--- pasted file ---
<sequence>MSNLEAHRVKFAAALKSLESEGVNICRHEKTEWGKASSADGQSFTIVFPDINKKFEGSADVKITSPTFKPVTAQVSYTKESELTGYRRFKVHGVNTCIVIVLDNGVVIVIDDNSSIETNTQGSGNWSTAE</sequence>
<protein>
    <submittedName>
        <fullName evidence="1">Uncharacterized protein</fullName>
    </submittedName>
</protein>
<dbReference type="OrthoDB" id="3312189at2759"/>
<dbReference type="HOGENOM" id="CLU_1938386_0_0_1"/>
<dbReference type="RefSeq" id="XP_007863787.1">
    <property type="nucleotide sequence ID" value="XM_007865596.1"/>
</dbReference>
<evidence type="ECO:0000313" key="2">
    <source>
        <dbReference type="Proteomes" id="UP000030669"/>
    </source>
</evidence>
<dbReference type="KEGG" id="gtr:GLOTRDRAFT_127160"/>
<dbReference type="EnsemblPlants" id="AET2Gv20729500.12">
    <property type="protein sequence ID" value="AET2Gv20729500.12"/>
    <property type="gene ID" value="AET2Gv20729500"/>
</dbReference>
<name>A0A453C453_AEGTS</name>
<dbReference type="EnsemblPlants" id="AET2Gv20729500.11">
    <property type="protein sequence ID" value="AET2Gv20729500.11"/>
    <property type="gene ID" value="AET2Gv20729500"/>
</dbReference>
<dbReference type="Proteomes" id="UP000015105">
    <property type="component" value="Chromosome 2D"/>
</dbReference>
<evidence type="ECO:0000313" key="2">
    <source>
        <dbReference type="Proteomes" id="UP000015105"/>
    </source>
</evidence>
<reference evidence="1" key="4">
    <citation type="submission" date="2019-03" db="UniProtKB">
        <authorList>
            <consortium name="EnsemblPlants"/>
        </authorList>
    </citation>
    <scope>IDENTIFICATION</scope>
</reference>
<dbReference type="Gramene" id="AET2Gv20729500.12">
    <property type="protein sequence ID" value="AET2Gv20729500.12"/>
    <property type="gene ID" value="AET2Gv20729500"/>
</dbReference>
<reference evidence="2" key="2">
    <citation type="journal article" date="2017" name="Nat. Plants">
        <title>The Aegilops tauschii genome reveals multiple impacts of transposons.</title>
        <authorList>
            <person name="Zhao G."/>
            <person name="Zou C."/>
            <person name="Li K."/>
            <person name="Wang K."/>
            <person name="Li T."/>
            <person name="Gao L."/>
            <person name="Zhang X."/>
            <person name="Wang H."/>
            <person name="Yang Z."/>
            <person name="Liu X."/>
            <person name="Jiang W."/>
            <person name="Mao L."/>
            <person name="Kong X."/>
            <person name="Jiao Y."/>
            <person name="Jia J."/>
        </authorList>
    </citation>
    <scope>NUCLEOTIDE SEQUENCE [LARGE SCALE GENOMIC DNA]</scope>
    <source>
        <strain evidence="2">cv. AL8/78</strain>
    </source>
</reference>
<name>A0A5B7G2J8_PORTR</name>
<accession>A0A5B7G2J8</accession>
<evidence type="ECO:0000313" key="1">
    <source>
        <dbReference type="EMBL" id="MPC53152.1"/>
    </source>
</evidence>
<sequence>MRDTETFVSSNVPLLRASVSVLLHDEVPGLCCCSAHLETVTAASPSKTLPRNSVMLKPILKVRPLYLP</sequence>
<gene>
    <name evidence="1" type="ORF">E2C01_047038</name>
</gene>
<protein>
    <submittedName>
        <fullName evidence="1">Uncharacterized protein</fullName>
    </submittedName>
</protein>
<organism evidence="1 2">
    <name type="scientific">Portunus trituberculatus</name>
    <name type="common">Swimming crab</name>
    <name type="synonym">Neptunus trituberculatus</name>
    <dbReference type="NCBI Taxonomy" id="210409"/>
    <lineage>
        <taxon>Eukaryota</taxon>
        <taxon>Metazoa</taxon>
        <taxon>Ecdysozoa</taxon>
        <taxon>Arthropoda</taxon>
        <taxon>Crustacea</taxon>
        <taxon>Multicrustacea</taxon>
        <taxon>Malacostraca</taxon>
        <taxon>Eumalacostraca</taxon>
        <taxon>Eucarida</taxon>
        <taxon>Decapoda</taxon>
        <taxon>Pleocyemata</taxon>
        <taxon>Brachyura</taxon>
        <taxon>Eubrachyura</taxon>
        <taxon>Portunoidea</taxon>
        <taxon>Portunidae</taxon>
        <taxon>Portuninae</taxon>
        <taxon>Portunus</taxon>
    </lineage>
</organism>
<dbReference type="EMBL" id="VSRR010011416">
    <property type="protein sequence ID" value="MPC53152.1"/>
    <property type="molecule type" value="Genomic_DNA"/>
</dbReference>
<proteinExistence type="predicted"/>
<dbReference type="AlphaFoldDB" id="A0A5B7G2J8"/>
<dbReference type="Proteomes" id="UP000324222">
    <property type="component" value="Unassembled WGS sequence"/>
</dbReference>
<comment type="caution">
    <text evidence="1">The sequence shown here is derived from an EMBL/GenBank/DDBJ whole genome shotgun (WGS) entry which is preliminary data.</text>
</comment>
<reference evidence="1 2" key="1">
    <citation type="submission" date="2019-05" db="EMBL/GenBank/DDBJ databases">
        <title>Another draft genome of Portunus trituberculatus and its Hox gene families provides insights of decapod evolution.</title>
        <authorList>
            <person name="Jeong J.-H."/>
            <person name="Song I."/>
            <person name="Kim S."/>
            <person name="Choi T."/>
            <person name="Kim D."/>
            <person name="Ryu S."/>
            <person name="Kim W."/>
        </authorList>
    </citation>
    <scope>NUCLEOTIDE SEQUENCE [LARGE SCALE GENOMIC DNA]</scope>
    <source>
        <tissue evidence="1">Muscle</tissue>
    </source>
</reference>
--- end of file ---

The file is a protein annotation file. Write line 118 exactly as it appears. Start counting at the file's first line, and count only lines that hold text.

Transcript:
<proteinExistence type="predicted"/>